From 1965 to 1968 there was a level of unprecedented creativity and liberalisation in the former Czechoslovakia, which saw in a golden age of Czechoslovakian film. We look at the best of this explosion of cinematic imagination, which was brutally cut short by the Soviet invasion.
The ruling Communist party funded nearly all of Czechoslovakia’s films during the 1950s and 60s, however the public demand for change helped lead to a relaxation in the censor’s treatment of cinema, and eventually saw a period of political liberalisation which resulted in the Prague Spring. Unfortunately this lasted a mere seven months before Soviet forces invaded to re-establish ‘normalisation’ and most of the films on this list were subsequently banned, not to be freed from their vault until 1989.
Long before Miloš Forman settled in America and earned all manner of accolades and Oscars for One Flew Over the Cuckoo’s Nest (1975), and Amadeus (1984), he was perhaps the greatest proponent of Czechoslovakian New Wave cinema during the 1960s. His pioneering style, known as the ‘Franco School’, was highly influenced by documentary film making. Choosing not to revel in linear narrative and often using a mixture of both actors and members of the public, he relied on his characters to highlight the social realities of everyday Czech life. A Blonde in Love is a perfect example of Forman’s technique. With themes including social perceptions of sex, pop culture, and workers’ alienation in rural Czechoslovakia, A Blonde in Love is a glorious blend of tragedy and black comedy in Eastern bloc Europe.
The First Czech film to win the Academy Award for Best Foreign Language Film was a glowing example of Czech-Slovak collaboration. The Shop on Main Street is directors Ján Kadár and Elmar Klos’ penultimate and most successful film. In simple terms, the film is about the Aryanization of the Slovak state during World War Two, and focuses on Anton ‘Tóno’ Brtko (Jozef Kroner) a Slovak carpenter faced with the dilemma of taking over the shop of a near deaf Jewish woman (Ida Kamińska) and the consequences that arise. An engrossing story about the power or powerlessness of community during a radical social and political upheaval; be warned that it may leave you emotionally drained.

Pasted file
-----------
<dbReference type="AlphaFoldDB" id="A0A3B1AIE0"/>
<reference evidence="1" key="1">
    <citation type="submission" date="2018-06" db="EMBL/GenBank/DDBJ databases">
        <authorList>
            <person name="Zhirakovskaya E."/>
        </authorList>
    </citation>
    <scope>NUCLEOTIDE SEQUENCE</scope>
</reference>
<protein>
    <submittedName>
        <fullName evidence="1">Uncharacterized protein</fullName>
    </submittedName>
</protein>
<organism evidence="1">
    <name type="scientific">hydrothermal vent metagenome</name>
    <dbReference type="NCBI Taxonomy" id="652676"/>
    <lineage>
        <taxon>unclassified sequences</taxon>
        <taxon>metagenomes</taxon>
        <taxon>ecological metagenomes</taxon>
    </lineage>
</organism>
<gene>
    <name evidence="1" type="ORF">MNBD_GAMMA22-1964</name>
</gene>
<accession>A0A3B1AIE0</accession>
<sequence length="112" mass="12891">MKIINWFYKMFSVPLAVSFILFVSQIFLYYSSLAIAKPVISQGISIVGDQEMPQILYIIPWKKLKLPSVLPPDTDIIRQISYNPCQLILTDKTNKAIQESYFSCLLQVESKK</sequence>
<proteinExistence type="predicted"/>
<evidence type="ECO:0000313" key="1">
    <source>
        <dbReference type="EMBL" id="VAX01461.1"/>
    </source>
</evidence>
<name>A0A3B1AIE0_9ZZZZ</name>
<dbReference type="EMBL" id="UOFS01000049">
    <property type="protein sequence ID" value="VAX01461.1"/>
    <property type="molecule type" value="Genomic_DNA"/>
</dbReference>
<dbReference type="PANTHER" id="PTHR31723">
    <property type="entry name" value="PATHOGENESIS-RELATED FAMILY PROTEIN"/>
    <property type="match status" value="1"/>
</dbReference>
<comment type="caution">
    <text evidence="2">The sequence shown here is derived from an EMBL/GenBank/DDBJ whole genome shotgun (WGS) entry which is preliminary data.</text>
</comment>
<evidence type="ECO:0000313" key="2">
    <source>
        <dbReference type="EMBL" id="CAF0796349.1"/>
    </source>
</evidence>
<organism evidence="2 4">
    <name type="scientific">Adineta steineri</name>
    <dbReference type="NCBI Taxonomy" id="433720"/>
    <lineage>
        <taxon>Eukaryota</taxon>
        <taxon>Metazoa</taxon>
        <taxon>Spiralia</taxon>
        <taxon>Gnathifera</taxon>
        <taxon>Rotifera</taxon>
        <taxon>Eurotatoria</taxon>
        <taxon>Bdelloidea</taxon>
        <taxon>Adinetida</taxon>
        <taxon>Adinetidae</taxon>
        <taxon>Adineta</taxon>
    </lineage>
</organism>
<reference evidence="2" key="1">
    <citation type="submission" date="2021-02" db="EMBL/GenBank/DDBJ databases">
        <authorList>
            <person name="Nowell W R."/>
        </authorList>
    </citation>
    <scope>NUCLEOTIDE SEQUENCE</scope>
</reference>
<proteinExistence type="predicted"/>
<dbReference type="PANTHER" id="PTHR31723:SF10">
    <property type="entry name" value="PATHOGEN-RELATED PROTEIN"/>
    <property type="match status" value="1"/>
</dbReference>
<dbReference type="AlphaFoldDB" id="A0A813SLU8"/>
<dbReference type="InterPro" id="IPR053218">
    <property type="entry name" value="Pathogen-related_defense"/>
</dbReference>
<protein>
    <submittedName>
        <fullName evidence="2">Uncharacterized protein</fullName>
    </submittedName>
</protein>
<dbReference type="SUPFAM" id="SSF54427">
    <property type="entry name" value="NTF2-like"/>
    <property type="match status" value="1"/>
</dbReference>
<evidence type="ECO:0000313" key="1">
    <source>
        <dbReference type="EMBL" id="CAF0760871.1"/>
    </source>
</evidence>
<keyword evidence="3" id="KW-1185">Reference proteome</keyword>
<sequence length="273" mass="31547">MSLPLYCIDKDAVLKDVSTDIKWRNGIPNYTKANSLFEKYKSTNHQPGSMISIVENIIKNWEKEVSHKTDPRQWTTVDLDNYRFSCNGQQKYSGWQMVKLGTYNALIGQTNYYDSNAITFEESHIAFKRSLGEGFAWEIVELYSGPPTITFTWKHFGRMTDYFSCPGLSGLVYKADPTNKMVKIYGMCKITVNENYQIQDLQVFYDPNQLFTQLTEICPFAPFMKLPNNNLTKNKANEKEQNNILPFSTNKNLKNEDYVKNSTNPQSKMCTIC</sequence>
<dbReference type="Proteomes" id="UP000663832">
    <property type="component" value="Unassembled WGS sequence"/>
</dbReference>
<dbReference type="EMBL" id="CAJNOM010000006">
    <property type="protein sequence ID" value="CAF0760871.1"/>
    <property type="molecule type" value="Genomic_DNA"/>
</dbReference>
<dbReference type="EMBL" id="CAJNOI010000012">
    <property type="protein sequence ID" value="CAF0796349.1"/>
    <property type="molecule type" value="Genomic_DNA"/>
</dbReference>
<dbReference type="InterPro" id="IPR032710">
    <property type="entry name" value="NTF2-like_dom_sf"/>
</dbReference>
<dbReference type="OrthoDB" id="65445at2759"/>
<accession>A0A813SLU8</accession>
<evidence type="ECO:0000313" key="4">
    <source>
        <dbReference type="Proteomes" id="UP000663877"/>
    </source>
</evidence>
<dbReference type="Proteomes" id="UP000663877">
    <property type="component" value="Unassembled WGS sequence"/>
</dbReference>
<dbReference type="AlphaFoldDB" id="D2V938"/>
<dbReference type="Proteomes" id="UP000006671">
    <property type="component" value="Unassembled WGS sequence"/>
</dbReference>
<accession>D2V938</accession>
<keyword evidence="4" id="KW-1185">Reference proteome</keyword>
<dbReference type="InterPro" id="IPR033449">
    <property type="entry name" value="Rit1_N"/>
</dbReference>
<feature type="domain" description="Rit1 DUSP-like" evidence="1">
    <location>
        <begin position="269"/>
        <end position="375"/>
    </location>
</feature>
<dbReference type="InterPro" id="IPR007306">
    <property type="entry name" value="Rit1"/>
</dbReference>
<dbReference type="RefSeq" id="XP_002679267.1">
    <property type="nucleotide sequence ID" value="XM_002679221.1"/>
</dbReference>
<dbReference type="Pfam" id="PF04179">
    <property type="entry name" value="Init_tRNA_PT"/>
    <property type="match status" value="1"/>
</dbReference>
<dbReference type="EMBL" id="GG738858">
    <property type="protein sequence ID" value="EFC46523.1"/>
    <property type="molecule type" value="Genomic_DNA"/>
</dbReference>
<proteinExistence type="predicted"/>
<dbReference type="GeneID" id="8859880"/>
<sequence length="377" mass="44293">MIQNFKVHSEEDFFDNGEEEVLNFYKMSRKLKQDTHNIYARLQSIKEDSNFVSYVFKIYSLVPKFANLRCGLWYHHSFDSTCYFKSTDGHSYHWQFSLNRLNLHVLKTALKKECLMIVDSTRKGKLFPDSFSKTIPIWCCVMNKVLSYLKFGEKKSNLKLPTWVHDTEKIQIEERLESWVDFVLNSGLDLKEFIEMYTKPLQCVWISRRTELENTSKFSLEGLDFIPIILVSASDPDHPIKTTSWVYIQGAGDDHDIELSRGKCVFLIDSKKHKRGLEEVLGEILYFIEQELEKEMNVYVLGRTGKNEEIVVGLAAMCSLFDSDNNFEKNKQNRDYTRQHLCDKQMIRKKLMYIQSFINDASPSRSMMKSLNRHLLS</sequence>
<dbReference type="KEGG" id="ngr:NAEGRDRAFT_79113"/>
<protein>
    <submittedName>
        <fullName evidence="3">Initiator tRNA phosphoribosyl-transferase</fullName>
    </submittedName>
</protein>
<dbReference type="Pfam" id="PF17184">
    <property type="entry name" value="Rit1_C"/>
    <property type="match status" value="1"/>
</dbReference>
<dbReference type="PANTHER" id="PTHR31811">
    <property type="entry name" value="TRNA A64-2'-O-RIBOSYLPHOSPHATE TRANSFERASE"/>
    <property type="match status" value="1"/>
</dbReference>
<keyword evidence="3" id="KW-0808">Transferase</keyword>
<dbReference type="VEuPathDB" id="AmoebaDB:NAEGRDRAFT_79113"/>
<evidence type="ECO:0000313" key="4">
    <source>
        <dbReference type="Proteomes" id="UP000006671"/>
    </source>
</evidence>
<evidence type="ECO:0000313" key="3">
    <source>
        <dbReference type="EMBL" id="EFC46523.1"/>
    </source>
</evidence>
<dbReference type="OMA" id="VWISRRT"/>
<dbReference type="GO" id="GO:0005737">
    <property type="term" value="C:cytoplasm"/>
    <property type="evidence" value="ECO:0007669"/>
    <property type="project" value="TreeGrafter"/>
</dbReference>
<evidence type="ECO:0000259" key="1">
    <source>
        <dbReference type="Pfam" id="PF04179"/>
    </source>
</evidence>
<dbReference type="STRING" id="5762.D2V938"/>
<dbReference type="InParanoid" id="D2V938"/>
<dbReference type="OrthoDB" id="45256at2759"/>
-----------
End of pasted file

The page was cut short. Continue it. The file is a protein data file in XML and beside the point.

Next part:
This feature film from Jiří Menzel is a touching coming of age story about a young clerk named Miloš Hrma (Václav Neckář), working at a small station in German occupied Czechoslovakia towards the end of World War Two. Taking advantage of a period of relaxed communist censorship Closely Watched Trains was another New Wave example of progressive liberalisation. The promiscuous exploits of Hrma are revealed in quirky erotic episodes which were radical for the politically correct times and show a bold level of experimentation in portraying sexual identity. Menzel’s masterpiece also focuses on history through the eyes of the common man and the inescapable effects of a grander global and political spectrum which is out of ordinary people’s control. As Menzel himself has poignantly stated, ‘the true poetry of this movie, if it has any, lies not in the absurd situations themselves, but in their juxtaposition with obscenity and tragedy.’
Ruka or The Hand is the work of polemic Czechoslovakian puppeteer Jirrí Trnka and is widely considered his greatest achievement by fans, critics, and the man himself. A commentary, satire, and protest on communist state control on artistic creativity, it has also been noted for its possible anticipation of the Prague Spring. Ruka visits a sculptor demanding a sculpture of himself be completed; unrelentingly tormented by the hand the sculptor takes drastic and surreal measures. A confrontational and affecting piece of animation, the whole bright and bold 18 minutes of Ruka is available to watch online.